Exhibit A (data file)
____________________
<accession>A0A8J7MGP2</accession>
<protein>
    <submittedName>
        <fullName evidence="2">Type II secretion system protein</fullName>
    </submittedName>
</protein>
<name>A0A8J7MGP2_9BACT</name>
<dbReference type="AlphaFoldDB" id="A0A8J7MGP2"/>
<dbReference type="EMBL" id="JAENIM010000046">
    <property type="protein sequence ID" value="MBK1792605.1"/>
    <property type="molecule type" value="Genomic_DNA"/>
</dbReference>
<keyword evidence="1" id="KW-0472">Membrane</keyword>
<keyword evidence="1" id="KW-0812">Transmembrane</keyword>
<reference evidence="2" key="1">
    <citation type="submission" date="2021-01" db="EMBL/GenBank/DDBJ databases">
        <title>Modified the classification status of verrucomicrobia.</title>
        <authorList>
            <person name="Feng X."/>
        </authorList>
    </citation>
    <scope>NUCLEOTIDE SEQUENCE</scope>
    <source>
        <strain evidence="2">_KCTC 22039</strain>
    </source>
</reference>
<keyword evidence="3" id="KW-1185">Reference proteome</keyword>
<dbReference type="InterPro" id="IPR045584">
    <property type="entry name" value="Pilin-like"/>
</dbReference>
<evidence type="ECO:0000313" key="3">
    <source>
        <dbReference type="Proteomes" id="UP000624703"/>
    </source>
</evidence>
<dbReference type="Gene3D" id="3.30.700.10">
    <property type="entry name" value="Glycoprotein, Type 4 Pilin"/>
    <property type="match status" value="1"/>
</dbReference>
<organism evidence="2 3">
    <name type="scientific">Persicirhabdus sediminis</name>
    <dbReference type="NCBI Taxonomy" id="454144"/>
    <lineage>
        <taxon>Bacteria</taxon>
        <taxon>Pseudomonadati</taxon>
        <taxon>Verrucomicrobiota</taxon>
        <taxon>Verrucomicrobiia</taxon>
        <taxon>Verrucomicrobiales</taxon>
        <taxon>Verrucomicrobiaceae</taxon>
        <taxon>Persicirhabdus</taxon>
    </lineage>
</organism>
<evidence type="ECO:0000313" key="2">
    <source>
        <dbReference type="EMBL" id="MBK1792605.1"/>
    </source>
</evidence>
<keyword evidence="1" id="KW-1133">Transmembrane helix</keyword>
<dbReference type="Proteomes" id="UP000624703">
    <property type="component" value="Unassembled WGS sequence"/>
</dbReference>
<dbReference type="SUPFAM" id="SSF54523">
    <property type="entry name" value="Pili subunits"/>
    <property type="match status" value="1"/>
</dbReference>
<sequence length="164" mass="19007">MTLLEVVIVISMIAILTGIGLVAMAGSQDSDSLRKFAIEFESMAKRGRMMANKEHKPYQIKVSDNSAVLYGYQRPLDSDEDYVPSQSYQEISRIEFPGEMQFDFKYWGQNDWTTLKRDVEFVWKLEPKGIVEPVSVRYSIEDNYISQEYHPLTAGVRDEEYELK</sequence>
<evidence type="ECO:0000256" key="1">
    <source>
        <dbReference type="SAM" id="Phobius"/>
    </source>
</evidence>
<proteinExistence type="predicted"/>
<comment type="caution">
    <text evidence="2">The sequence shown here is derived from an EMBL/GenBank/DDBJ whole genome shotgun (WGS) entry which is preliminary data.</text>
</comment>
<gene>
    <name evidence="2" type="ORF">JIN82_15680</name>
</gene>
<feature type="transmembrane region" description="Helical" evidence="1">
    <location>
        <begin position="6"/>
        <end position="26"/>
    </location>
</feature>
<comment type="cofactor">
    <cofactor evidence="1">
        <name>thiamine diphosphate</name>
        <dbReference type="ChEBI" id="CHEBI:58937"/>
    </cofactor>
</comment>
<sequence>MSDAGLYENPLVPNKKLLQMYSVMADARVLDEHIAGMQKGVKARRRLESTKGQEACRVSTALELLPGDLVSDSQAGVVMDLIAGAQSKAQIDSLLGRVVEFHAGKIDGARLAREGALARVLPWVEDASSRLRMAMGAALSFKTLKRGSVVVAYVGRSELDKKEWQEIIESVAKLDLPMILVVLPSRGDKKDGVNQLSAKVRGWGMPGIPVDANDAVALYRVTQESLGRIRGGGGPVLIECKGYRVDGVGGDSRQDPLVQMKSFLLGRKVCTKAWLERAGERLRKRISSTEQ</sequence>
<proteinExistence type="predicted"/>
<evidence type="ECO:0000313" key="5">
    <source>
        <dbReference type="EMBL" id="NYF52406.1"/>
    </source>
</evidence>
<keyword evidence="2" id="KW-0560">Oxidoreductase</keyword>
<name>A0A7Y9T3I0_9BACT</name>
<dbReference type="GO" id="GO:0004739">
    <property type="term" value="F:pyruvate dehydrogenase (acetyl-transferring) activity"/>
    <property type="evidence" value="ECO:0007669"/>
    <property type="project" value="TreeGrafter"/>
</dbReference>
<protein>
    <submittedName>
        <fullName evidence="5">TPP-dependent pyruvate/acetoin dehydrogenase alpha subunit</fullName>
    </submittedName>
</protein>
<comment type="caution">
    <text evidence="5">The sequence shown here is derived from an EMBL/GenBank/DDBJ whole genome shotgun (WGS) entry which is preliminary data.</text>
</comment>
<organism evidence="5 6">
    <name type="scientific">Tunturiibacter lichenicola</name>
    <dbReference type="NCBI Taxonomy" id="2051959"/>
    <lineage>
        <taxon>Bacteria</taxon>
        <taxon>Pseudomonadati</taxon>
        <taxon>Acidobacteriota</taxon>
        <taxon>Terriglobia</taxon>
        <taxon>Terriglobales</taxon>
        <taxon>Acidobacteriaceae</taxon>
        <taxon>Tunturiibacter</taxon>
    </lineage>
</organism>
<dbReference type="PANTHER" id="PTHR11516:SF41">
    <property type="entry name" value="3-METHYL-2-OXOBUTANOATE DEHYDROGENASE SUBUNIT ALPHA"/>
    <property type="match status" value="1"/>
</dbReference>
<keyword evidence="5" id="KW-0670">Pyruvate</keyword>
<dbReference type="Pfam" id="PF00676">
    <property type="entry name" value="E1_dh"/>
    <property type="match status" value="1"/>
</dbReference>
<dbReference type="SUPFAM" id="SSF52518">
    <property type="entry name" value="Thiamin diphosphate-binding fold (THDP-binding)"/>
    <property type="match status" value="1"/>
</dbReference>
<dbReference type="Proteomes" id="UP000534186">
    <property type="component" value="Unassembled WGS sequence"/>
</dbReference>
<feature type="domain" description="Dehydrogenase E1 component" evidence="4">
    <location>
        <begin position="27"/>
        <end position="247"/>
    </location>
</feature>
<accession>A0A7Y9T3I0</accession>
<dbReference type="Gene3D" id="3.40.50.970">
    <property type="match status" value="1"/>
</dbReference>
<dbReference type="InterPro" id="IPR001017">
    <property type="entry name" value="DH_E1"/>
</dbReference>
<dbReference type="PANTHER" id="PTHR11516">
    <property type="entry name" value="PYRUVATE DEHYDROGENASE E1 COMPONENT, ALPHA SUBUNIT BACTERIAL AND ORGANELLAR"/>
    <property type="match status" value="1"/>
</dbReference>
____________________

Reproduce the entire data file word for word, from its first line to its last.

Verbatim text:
<accession>A0A8J7MGP2</accession>
<protein>
    <submittedName>
        <fullName evidence="2">Type II secretion system protein</fullName>
    </submittedName>
</protein>
<name>A0A8J7MGP2_9BACT</name>
<dbReference type="AlphaFoldDB" id="A0A8J7MGP2"/>
<dbReference type="EMBL" id="JAENIM010000046">
    <property type="protein sequence ID" value="MBK1792605.1"/>
    <property type="molecule type" value="Genomic_DNA"/>
</dbReference>
<keyword evidence="1" id="KW-0472">Membrane</keyword>
<keyword evidence="1" id="KW-0812">Transmembrane</keyword>
<reference evidence="2" key="1">
    <citation type="submission" date="2021-01" db="EMBL/GenBank/DDBJ databases">
        <title>Modified the classification status of verrucomicrobia.</title>
        <authorList>
            <person name="Feng X."/>
        </authorList>
    </citation>
    <scope>NUCLEOTIDE SEQUENCE</scope>
    <source>
        <strain evidence="2">_KCTC 22039</strain>
    </source>
</reference>
<keyword evidence="3" id="KW-1185">Reference proteome</keyword>
<dbReference type="InterPro" id="IPR045584">
    <property type="entry name" value="Pilin-like"/>
</dbReference>
<evidence type="ECO:0000313" key="3">
    <source>
        <dbReference type="Proteomes" id="UP000624703"/>
    </source>
</evidence>
<dbReference type="Gene3D" id="3.30.700.10">
    <property type="entry name" value="Glycoprotein, Type 4 Pilin"/>
    <property type="match status" value="1"/>
</dbReference>
<organism evidence="2 3">
    <name type="scientific">Persicirhabdus sediminis</name>
    <dbReference type="NCBI Taxonomy" id="454144"/>
    <lineage>
        <taxon>Bacteria</taxon>
        <taxon>Pseudomonadati</taxon>
        <taxon>Verrucomicrobiota</taxon>
        <taxon>Verrucomicrobiia</taxon>
        <taxon>Verrucomicrobiales</taxon>
        <taxon>Verrucomicrobiaceae</taxon>
        <taxon>Persicirhabdus</taxon>
    </lineage>
</organism>
<evidence type="ECO:0000313" key="2">
    <source>
        <dbReference type="EMBL" id="MBK1792605.1"/>
    </source>
</evidence>
<keyword evidence="1" id="KW-1133">Transmembrane helix</keyword>
<dbReference type="Proteomes" id="UP000624703">
    <property type="component" value="Unassembled WGS sequence"/>
</dbReference>
<dbReference type="SUPFAM" id="SSF54523">
    <property type="entry name" value="Pili subunits"/>
    <property type="match status" value="1"/>
</dbReference>
<sequence length="164" mass="19007">MTLLEVVIVISMIAILTGIGLVAMAGSQDSDSLRKFAIEFESMAKRGRMMANKEHKPYQIKVSDNSAVLYGYQRPLDSDEDYVPSQSYQEISRIEFPGEMQFDFKYWGQNDWTTLKRDVEFVWKLEPKGIVEPVSVRYSIEDNYISQEYHPLTAGVRDEEYELK</sequence>
<evidence type="ECO:0000256" key="1">
    <source>
        <dbReference type="SAM" id="Phobius"/>
    </source>
</evidence>
<proteinExistence type="predicted"/>
<comment type="caution">
    <text evidence="2">The sequence shown here is derived from an EMBL/GenBank/DDBJ whole genome shotgun (WGS) entry which is preliminary data.</text>
</comment>
<gene>
    <name evidence="2" type="ORF">JIN82_15680</name>
</gene>
<feature type="transmembrane region" description="Helical" evidence="1">
    <location>
        <begin position="6"/>
        <end position="26"/>
    </location>
</feature>
<comment type="cofactor">
    <cofactor evidence="1">
        <name>thiamine diphosphate</name>
        <dbReference type="ChEBI" id="CHEBI:58937"/>
    </cofactor>
</comment>
<sequence>MSDAGLYENPLVPNKKLLQMYSVMADARVLDEHIAGMQKGVKARRRLESTKGQEACRVSTALELLPGDLVSDSQAGVVMDLIAGAQSKAQIDSLLGRVVEFHAGKIDGARLAREGALARVLPWVEDASSRLRMAMGAALSFKTLKRGSVVVAYVGRSELDKKEWQEIIESVAKLDLPMILVVLPSRGDKKDGVNQLSAKVRGWGMPGIPVDANDAVALYRVTQESLGRIRGGGGPVLIECKGYRVDGVGGDSRQDPLVQMKSFLLGRKVCTKAWLERAGERLRKRISSTEQ</sequence>
<proteinExistence type="predicted"/>
<evidence type="ECO:0000313" key="5">
    <source>
        <dbReference type="EMBL" id="NYF52406.1"/>
    </source>
</evidence>
<keyword evidence="2" id="KW-0560">Oxidoreductase</keyword>
<name>A0A7Y9T3I0_9BACT</name>
<dbReference type="GO" id="GO:0004739">
    <property type="term" value="F:pyruvate dehydrogenase (acetyl-transferring) activity"/>
    <property type="evidence" value="ECO:0007669"/>
    <property type="project" value="TreeGrafter"/>
</dbReference>
<protein>
    <submittedName>
        <fullName evidence="5">TPP-dependent pyruvate/acetoin dehydrogenase alpha subunit</fullName>
    </submittedName>
</protein>
<comment type="caution">
    <text evidence="5">The sequence shown here is derived from an EMBL/GenBank/DDBJ whole genome shotgun (WGS) entry which is preliminary data.</text>
</comment>
<organism evidence="5 6">
    <name type="scientific">Tunturiibacter lichenicola</name>
    <dbReference type="NCBI Taxonomy" id="2051959"/>
    <lineage>
        <taxon>Bacteria</taxon>
        <taxon>Pseudomonadati</taxon>
        <taxon>Acidobacteriota</taxon>
        <taxon>Terriglobia</taxon>
        <taxon>Terriglobales</taxon>
        <taxon>Acidobacteriaceae</taxon>
        <taxon>Tunturiibacter</taxon>
    </lineage>
</organism>
<dbReference type="PANTHER" id="PTHR11516:SF41">
    <property type="entry name" value="3-METHYL-2-OXOBUTANOATE DEHYDROGENASE SUBUNIT ALPHA"/>
    <property type="match status" value="1"/>
</dbReference>
<keyword evidence="5" id="KW-0670">Pyruvate</keyword>
<dbReference type="Pfam" id="PF00676">
    <property type="entry name" value="E1_dh"/>
    <property type="match status" value="1"/>
</dbReference>
<dbReference type="SUPFAM" id="SSF52518">
    <property type="entry name" value="Thiamin diphosphate-binding fold (THDP-binding)"/>
    <property type="match status" value="1"/>
</dbReference>
<dbReference type="Proteomes" id="UP000534186">
    <property type="component" value="Unassembled WGS sequence"/>
</dbReference>
<feature type="domain" description="Dehydrogenase E1 component" evidence="4">
    <location>
        <begin position="27"/>
        <end position="247"/>
    </location>
</feature>
<accession>A0A7Y9T3I0</accession>
<dbReference type="Gene3D" id="3.40.50.970">
    <property type="match status" value="1"/>
</dbReference>
<dbReference type="InterPro" id="IPR001017">
    <property type="entry name" value="DH_E1"/>
</dbReference>
<dbReference type="PANTHER" id="PTHR11516">
    <property type="entry name" value="PYRUVATE DEHYDROGENASE E1 COMPONENT, ALPHA SUBUNIT BACTERIAL AND ORGANELLAR"/>
    <property type="match status" value="1"/>
</dbReference>